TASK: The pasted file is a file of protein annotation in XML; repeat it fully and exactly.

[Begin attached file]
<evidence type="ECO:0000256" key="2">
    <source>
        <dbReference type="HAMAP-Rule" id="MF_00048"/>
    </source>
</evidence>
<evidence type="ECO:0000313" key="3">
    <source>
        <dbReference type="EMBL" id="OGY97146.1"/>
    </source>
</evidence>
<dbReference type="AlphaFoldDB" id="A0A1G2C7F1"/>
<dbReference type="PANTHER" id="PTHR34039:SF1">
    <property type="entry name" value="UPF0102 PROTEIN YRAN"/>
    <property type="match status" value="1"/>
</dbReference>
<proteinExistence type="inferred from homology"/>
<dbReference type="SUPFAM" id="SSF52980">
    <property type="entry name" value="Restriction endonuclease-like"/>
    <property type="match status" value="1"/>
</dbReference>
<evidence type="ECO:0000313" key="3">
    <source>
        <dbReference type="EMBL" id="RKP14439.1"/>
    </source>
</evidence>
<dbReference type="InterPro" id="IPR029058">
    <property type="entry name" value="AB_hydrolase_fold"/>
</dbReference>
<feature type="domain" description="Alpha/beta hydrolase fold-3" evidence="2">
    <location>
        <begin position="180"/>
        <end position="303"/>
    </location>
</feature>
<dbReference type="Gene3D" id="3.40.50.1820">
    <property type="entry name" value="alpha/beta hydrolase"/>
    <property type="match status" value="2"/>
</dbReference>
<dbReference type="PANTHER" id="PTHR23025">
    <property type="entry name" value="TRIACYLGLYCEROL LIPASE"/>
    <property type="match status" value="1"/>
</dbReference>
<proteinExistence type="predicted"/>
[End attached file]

<evidence type="ECO:0000256" key="2">
    <source>
        <dbReference type="HAMAP-Rule" id="MF_00048"/>
    </source>
</evidence>
<evidence type="ECO:0000313" key="3">
    <source>
        <dbReference type="EMBL" id="OGY97146.1"/>
    </source>
</evidence>
<dbReference type="AlphaFoldDB" id="A0A1G2C7F1"/>
<dbReference type="PANTHER" id="PTHR34039:SF1">
    <property type="entry name" value="UPF0102 PROTEIN YRAN"/>
    <property type="match status" value="1"/>
</dbReference>
<proteinExistence type="inferred from homology"/>
<dbReference type="SUPFAM" id="SSF52980">
    <property type="entry name" value="Restriction endonuclease-like"/>
    <property type="match status" value="1"/>
</dbReference>
<evidence type="ECO:0000313" key="3">
    <source>
        <dbReference type="EMBL" id="RKP14439.1"/>
    </source>
</evidence>
<dbReference type="InterPro" id="IPR029058">
    <property type="entry name" value="AB_hydrolase_fold"/>
</dbReference>
<feature type="domain" description="Alpha/beta hydrolase fold-3" evidence="2">
    <location>
        <begin position="180"/>
        <end position="303"/>
    </location>
</feature>
<dbReference type="Gene3D" id="3.40.50.1820">
    <property type="entry name" value="alpha/beta hydrolase"/>
    <property type="match status" value="2"/>
</dbReference>
<dbReference type="PANTHER" id="PTHR23025">
    <property type="entry name" value="TRIACYLGLYCEROL LIPASE"/>
    <property type="match status" value="1"/>
</dbReference>
<proteinExistence type="predicted"/>